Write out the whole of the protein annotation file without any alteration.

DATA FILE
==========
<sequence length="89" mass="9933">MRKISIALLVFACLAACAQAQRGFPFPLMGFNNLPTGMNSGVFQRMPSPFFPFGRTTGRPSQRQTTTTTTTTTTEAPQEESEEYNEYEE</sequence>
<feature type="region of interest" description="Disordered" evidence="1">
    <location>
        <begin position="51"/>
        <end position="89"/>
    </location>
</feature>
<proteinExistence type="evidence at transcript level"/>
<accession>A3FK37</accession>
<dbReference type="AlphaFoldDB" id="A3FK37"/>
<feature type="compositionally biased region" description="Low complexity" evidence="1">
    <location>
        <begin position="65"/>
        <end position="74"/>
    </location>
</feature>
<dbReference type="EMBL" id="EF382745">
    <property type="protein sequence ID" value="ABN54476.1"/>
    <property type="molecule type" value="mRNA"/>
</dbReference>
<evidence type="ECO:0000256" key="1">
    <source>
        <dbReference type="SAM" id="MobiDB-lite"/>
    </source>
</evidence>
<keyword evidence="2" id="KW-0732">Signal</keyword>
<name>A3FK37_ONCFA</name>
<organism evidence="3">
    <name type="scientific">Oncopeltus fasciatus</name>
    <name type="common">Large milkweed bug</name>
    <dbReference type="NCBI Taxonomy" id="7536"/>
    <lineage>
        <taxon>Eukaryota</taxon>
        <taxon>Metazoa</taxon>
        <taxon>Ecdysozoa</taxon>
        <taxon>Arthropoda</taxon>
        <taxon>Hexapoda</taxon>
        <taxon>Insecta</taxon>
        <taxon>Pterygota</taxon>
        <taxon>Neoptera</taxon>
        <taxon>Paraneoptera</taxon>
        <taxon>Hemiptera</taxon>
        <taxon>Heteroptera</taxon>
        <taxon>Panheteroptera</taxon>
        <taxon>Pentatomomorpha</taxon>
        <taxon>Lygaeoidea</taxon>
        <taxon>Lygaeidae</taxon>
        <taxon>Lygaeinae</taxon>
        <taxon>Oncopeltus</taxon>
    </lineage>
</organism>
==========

<sequence length="89" mass="9933">MRKISIALLVFACLAACAQAQRGFPFPLMGFNNLPTGMNSGVFQRMPSPFFPFGRTTGRPSQRQTTTTTTTTTTEAPQEESEEYNEYEE</sequence>
<feature type="region of interest" description="Disordered" evidence="1">
    <location>
        <begin position="51"/>
        <end position="89"/>
    </location>
</feature>
<proteinExistence type="evidence at transcript level"/>
<accession>A3FK37</accession>
<dbReference type="AlphaFoldDB" id="A3FK37"/>
<feature type="compositionally biased region" description="Low complexity" evidence="1">
    <location>
        <begin position="65"/>
        <end position="74"/>
    </location>
</feature>
<dbReference type="EMBL" id="EF382745">
    <property type="protein sequence ID" value="ABN54476.1"/>
    <property type="molecule type" value="mRNA"/>
</dbReference>
<evidence type="ECO:0000256" key="1">
    <source>
        <dbReference type="SAM" id="MobiDB-lite"/>
    </source>
</evidence>
<keyword evidence="2" id="KW-0732">Signal</keyword>
<name>A3FK37_ONCFA</name>
<organism evidence="3">
    <name type="scientific">Oncopeltus fasciatus</name>
    <name type="common">Large milkweed bug</name>
    <dbReference type="NCBI Taxonomy" id="7536"/>
    <lineage>
        <taxon>Eukaryota</taxon>
        <taxon>Metazoa</taxon>
        <taxon>Ecdysozoa</taxon>
        <taxon>Arthropoda</taxon>
        <taxon>Hexapoda</taxon>
        <taxon>Insecta</taxon>
        <taxon>Pterygota</taxon>
        <taxon>Neoptera</taxon>
        <taxon>Paraneoptera</taxon>
        <taxon>Hemiptera</taxon>
        <taxon>Heteroptera</taxon>
        <taxon>Panheteroptera</taxon>
        <taxon>Pentatomomorpha</taxon>
        <taxon>Lygaeoidea</taxon>
        <taxon>Lygaeidae</taxon>
        <taxon>Lygaeinae</taxon>
        <taxon>Oncopeltus</taxon>
    </lineage>
</organism>